One of our residents, Mary Brill, recently wrote about her second World War memories growing up in rural Lincolnshire. We would like to share her words and believe that many people who also grew up in the countryside in the 1930s and 40s will find something to identify with. Younger readers may be surprised by how different rural life was around 80 years ago.
What did you do in the war Granny?
When the 2nd World War broke out in September 1939. I was 14 years old and still attending school. In Lincoln. At the Girls High School on Linden Hill. This school was just below Lincoln Cathedral. This magnificent building stood just above us in all its glory, from some of the classroom windows you could look up and see it towering over us.
I loved my school years , It was such a good education for the years to come . I had two special friends. Who I kept in touch with for many years. My first recollections of the war was being issued with a Gas Mask which had that awful rubbery smell. We had to practice putting it on, I just hated it. But we always had to carry it around with us in a box hung over our shoulder. But that was in the early days of the War. During the first months we had evacuees billeted on us. At the time we were living in a large farmhouse, which had six bedrooms, so if you had spare rooms you were asked to take a family into your home to live with you. These were people who were evacuated away from the bombing of large cities, mostly Mothers and children. My Mother and Father were very shocked when two women arrived with three children. We all had to share one kitchen, bathroom and an outside toilet. No running water in the bathroom, all water had to be carried upstairs. Life was not easy out in the country, no electricity out in the country in those days. They soon got fed up with country life, no fish & chips around the corner. Shops and Cinema 10 miles away. After about two weeks they packed up and left to go back home to Leeds. Leaving their fleas, and two dirty rooms for my mother to clean up she was not pleased. After that we used to get R.A.F pilot’s wives coming to stay, this was a much better arrangement for us. We have wonderful memories. Of them all.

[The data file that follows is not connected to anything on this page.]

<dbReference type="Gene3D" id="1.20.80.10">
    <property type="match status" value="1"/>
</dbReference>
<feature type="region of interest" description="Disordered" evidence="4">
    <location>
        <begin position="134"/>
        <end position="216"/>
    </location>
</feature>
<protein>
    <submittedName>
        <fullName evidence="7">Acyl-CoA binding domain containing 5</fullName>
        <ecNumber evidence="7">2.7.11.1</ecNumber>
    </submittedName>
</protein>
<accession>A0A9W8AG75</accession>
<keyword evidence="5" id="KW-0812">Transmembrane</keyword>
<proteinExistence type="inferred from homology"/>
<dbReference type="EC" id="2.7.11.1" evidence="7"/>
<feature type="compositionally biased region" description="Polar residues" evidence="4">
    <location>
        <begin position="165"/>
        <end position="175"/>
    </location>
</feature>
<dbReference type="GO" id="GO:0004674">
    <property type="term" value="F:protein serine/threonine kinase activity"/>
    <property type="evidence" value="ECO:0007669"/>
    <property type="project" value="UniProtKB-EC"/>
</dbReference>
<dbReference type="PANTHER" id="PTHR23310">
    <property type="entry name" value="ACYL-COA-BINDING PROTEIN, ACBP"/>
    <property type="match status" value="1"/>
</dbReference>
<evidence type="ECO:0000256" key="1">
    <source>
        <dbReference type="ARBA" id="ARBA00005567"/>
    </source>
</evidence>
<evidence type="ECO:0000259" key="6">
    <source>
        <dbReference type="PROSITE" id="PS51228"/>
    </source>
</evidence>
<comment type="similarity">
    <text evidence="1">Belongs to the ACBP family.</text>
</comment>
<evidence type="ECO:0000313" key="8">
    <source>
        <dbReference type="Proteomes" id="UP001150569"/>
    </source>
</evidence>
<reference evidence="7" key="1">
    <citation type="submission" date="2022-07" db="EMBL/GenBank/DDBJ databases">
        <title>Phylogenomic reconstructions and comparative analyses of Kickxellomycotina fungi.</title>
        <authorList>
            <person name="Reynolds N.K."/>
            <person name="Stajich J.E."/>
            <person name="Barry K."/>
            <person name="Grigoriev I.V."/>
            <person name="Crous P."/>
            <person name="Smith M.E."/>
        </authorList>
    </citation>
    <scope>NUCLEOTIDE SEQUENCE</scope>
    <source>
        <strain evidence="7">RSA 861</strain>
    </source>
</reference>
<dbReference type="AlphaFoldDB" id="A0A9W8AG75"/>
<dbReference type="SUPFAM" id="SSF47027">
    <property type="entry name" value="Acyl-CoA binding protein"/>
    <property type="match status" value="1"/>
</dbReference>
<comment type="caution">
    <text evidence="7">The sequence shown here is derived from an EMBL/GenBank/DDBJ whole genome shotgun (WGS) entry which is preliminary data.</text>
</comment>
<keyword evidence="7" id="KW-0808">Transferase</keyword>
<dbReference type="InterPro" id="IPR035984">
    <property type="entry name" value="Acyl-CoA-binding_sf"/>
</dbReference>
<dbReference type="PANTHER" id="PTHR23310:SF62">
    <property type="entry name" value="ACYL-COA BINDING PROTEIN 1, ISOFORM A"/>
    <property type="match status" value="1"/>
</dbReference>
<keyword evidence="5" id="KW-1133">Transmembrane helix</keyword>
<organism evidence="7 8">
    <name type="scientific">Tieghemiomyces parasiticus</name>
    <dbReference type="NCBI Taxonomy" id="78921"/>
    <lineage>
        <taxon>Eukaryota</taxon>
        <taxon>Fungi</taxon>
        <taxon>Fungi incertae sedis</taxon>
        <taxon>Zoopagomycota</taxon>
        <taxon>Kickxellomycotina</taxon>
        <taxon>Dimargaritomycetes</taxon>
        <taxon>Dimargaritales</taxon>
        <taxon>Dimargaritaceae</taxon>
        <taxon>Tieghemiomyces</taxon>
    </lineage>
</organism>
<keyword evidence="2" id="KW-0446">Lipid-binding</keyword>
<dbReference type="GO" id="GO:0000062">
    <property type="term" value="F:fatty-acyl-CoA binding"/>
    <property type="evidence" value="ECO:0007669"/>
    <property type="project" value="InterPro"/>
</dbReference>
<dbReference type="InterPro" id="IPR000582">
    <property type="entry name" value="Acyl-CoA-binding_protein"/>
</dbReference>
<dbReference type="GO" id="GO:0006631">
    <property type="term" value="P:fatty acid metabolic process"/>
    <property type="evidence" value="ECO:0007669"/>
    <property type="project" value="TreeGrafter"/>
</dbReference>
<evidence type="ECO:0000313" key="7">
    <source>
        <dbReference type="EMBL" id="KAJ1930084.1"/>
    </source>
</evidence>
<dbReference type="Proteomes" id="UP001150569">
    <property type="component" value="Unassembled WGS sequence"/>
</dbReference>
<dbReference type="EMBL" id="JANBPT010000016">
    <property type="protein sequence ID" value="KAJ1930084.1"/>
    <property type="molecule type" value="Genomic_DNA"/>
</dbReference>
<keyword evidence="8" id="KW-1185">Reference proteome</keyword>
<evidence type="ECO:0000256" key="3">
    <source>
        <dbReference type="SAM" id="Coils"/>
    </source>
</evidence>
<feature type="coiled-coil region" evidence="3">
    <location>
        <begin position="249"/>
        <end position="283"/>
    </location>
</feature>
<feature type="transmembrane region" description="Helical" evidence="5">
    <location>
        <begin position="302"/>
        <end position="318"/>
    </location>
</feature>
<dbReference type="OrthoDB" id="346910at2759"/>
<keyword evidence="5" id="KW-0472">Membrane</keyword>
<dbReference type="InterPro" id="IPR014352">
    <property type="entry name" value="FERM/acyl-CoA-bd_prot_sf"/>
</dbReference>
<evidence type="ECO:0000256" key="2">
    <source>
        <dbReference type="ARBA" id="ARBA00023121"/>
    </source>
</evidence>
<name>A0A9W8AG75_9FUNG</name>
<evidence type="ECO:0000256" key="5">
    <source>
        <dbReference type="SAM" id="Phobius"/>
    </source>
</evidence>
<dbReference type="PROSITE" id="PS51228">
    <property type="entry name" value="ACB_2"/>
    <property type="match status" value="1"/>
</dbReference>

In 1941 my Father who was a Dental Surgeon, got called up into the Army. And went to Arborfield in Berkshire. To the Army boys school where he spent the rest of the war. My Mother was left with the Dental practice to run getting a locum in to take over the dental work. Mother took over the bookkeeping. I then had to leave school to look after six horses and two ponies, and the cooking. We also had a large orchard and garden to look after. We kept pigs and chickens for their eggs and the pigs would be fed up to be slaughtered for meat. We would cure sides of Bacon and Hams for later use. We had a large cellar and a bacon chamber, for hanging the sides of Bacon and Hams when cured with salt and saltpeter. The day after the pigs were slaughtered Mother and helpers would come along to help make sausages, haslet, brawn and pork pies. We had a very large kitchen to work in, and large table to work on. The pastry was made called hot water pastry, which was rolled out and then raised on wooden moulds to hold the minced pork. Only best meat for pies. It was my job to clean the intestines for use as skins for the sausages.the meat used was second best. Also leaf fat which was minced , the skins were then threaded onto a special tube attachment, which was fitted onto a large mincer. The best of the leaf fat was rendered down in a large pot to make lard which would be used for baking at a later date. The remains after the rendering was made into pork scratchings, very nice to eat later. My mother would make up plates of liver, kidney’s, and pork meat to give friends to fry up for supper. The rest of the pig which was the best meat, hams and the sides for bacon were then put in a large flat container and salted down this process took several months to complete, the hams and sides of bacon were then hung in a cold room, this being what we called a Bacon chamber, below that was the cellar. Wonderful for keeping food cool. We were so lucky to have all this extra food at a time of rationing of food. What a treat to have home made pork pie and sausages … all this food!! It would replenish our larder for months to come.
At the age of 18 I was called to do War Work. I chose the Land Army, most of the time I was able to work on farms near home. My first job was 5 weeks of potato picking, very hard on the back. When the farmer realized I was good with horses, I was then given the job of leading the horse and cart down the rows to pick up the baskets full of potatoes to be taken to a place to store them. I liked that much better. From then on given lots of jobs with the horses. After two years on an arable farm I was moved to a small mixed farm with chickens and ducks. I liked the work better and learned to drive a tractor, a little grey Massey Ferguson. I became part of the family, we stayed friends for many years. It was through the family that I met the man who I was to marry. He was working on the farm nearby. We married 4 years later the rest of my life was always connected to agriculture in some way.
Mary Brill. Dorset